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How to Network at a Conference Without Being Annoying

Fall is here, and that means three things: scarves, pumpkin-spiced everything, and going to conferences.

If you’re like most business leaders, you’ve already got plans to attend at least one conference in your industry in the next few months. You love the inspiration, the new trends, the practical advice, and all that swag.

But in my experience, the most valuable thing I get at conferences isn’t any of that. It’s the relationships. Some of our most enduring and fruitful partnerships started with a random “hello” at a conference mixer.

Of course, we’ve all had to endure Super Annoying Business Card Guy who sleazes his way around the mixer promoting himself and making bad jokes. You don’t want to be that dude.

So here are five strategies to help you improve your networking in a way that’s natural and authentic — and maximize the relational potential at any conference you attend this fall.

Nail your one-liner

Small talk at conferences almost always begins with the question, “So, what do you do?”

Make sure you’ve got a dialed-in answer by developing a one-liner.

We’ve talked before on the blog about the power of a well crafted one-liner, but in case you missed it, the idea is simple.

A one-liner conveys what you do in a compelling way that gets people interested in how you can help them.

You start by defining a problem your customers have. Then, you show how your product solves that problem. Finally, you explain how life gets better as a result.

Here’s an example:

Guy at mixer: So, what do you do?

You: You know how hard it is to make a healthy dinner every weeknight with all the stuff your kids have going on? Well, our company delivers homemade frozen dinners that are actually affordable, so parents can relax and enjoy time with their families at night.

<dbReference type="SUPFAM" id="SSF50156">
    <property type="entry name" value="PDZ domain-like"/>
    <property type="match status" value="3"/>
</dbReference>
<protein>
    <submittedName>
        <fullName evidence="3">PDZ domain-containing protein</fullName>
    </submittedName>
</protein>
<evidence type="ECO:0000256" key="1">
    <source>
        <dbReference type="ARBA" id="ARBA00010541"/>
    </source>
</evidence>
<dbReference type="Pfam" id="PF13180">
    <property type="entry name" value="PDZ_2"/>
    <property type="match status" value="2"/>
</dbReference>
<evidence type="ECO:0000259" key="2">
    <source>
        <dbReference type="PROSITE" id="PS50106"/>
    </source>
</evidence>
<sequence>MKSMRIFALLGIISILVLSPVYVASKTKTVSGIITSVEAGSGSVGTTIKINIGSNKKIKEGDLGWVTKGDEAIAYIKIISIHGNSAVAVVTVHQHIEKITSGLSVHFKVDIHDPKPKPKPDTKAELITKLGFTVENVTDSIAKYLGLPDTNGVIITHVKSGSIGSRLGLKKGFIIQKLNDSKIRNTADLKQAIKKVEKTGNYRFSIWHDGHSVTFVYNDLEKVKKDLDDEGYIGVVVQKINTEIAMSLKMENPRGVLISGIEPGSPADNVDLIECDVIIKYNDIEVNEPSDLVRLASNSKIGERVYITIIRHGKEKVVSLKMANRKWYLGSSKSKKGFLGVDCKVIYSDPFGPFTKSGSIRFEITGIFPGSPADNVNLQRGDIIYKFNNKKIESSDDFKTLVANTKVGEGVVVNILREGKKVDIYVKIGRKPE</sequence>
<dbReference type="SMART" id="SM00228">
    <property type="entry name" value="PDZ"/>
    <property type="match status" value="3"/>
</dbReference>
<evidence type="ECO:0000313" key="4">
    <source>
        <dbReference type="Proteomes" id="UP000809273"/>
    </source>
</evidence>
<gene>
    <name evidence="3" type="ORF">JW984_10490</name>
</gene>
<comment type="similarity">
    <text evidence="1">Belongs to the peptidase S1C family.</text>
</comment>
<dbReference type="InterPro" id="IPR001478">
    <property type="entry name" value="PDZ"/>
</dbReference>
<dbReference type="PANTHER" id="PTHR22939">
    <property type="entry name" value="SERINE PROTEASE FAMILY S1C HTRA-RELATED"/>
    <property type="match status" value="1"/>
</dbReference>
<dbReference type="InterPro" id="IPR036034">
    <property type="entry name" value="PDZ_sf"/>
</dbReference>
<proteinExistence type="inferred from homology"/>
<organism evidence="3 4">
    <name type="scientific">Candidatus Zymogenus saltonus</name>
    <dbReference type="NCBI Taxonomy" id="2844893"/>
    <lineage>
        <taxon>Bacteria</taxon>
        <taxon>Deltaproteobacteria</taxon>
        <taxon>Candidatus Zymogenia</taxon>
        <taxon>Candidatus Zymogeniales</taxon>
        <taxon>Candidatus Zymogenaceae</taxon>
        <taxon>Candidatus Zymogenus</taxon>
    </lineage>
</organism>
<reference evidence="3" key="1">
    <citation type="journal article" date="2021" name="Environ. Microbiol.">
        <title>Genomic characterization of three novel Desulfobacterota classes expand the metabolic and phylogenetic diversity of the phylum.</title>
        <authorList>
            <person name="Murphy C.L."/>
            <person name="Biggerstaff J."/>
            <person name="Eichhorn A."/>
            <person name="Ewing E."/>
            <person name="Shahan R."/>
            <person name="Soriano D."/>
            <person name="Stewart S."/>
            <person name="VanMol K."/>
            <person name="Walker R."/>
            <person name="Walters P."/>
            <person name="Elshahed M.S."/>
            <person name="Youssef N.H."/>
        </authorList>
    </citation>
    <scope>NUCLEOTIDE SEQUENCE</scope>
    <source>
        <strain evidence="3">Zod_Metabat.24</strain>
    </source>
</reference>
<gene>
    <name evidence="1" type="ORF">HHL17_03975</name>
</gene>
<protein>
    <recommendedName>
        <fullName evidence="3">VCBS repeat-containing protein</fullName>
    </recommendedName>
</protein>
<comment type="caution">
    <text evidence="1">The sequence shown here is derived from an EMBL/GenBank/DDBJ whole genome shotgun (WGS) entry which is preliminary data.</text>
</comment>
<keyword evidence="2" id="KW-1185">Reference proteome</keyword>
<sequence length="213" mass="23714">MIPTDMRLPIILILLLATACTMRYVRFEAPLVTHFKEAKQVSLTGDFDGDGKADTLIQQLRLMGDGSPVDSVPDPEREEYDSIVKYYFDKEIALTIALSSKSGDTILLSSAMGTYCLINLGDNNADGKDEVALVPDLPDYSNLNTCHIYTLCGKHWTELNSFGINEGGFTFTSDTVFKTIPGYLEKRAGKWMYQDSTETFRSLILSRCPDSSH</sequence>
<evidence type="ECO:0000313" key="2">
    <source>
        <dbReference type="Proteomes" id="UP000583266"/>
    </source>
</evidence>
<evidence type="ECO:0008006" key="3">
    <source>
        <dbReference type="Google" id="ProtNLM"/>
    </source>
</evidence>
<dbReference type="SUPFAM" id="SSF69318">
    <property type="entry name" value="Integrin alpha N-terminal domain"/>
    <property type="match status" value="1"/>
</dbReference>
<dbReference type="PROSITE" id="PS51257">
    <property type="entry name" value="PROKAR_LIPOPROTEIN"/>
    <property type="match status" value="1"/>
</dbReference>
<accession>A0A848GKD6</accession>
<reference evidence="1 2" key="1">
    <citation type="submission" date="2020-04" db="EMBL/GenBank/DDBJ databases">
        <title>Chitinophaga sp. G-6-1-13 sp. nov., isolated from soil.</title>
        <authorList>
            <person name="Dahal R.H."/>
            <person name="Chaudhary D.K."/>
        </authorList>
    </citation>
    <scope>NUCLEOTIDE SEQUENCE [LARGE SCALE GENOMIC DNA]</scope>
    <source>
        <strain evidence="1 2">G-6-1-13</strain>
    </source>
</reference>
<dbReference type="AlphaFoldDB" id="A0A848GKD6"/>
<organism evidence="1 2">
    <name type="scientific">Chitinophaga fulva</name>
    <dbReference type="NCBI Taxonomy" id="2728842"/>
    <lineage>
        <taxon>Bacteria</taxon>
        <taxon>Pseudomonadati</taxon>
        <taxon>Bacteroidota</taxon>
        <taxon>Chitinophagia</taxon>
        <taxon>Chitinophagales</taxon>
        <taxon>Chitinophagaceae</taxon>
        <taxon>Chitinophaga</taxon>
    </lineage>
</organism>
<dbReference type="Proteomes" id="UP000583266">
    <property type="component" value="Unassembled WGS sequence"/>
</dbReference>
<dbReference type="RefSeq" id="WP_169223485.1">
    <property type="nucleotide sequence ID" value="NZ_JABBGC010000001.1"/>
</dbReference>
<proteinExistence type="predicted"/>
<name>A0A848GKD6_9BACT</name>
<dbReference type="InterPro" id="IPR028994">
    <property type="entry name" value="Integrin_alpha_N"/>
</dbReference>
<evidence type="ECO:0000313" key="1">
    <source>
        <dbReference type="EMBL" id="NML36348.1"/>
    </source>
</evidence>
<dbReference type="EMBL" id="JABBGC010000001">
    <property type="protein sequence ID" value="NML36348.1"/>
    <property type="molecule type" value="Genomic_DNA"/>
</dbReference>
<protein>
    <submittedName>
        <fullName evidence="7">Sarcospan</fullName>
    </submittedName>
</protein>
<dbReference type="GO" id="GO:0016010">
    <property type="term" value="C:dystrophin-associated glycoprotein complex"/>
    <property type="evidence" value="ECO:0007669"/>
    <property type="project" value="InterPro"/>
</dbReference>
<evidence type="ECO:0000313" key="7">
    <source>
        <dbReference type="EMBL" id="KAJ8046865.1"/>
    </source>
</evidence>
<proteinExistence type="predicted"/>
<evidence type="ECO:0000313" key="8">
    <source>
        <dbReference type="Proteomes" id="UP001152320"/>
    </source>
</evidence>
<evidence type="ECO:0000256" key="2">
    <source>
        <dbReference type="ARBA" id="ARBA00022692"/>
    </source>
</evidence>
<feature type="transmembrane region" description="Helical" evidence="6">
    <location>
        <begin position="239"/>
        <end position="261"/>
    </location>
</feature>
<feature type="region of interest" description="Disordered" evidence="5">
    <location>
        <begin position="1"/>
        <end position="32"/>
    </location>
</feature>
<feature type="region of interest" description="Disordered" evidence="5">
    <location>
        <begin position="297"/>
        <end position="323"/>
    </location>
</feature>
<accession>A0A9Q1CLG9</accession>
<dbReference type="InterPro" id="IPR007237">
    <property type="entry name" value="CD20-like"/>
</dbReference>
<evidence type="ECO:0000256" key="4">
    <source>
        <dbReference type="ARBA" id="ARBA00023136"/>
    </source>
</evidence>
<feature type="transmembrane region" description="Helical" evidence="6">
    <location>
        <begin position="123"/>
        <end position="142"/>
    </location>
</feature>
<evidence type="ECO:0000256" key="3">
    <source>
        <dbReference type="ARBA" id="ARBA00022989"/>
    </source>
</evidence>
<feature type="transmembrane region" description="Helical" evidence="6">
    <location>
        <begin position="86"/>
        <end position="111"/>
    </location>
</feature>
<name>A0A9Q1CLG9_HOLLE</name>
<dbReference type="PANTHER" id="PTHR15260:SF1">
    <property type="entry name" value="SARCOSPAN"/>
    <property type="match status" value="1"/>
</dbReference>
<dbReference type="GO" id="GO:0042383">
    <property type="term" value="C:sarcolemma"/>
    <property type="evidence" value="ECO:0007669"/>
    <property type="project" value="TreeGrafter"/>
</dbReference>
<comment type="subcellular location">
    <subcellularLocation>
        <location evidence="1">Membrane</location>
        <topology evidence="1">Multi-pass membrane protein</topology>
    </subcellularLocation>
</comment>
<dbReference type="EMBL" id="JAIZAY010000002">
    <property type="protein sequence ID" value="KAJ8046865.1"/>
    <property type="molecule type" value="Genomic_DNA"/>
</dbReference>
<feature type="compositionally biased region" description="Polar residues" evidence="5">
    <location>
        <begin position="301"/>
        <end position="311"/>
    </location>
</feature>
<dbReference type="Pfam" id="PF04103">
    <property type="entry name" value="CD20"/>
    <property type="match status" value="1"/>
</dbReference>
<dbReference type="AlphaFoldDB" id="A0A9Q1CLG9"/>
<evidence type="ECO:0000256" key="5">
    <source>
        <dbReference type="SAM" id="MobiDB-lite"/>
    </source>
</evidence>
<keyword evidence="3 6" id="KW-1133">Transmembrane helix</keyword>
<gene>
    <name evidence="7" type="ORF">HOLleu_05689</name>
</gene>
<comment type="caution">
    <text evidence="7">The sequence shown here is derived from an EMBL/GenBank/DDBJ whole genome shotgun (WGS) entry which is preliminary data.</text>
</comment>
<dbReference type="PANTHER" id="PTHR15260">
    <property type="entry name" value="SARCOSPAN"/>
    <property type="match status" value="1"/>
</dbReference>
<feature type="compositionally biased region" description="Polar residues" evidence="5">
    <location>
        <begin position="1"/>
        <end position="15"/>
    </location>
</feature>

Why does this structure work so well?

It’s essentially a mini-story. There’s a problem to be overcome, a plan to overcome it, and a happy ending. This story-driven sentence instantly captures people’s attention, because our brains are hardwired to tune in to stories.

And at a conference setting, that’s a massive advantage. You could have just said, “I own a meal delivery service,” but then you’d bore your new friend.

With a one-liner, this guy becomes a potential new customer the moment he identifies with the problem you stated: “Yeah, dinner is always crazy for us, especially during soccer season.”

Developing a one-liner is one of the best things you can do to prepare for a conference — and for your business in general.

Ask questions

Before we go much further, I should say that none of these tips will help you if you don’t approach networking with a genuine desire to connect with people.

None of these tips will help you if you don’t approach networking with a genuine desire to connect with people.

We can smell a phony a mile away, and pure self-promotion will always backfire on you. As John Maxwell said, “People may hear your words, but they feel your attitude.”

So make sure you’re stepping into every mixer and cocktail hour with a relational posture.

One of the easiest ways to do this is simply to ask questions. Like in any relationship, asking questions builds rapport by showing our genuine interest in another person.

Go beyond the typical “How are you?” or “Where are you from? questions. They’re conversational dead ends.

Instead, ask questions that solicit stories. You’ll get more interesting answers and have a memorable conversation. For example, you might ask:

Ask questions that solicit stories. You’ll get more interesting answers and have a memorable conversation.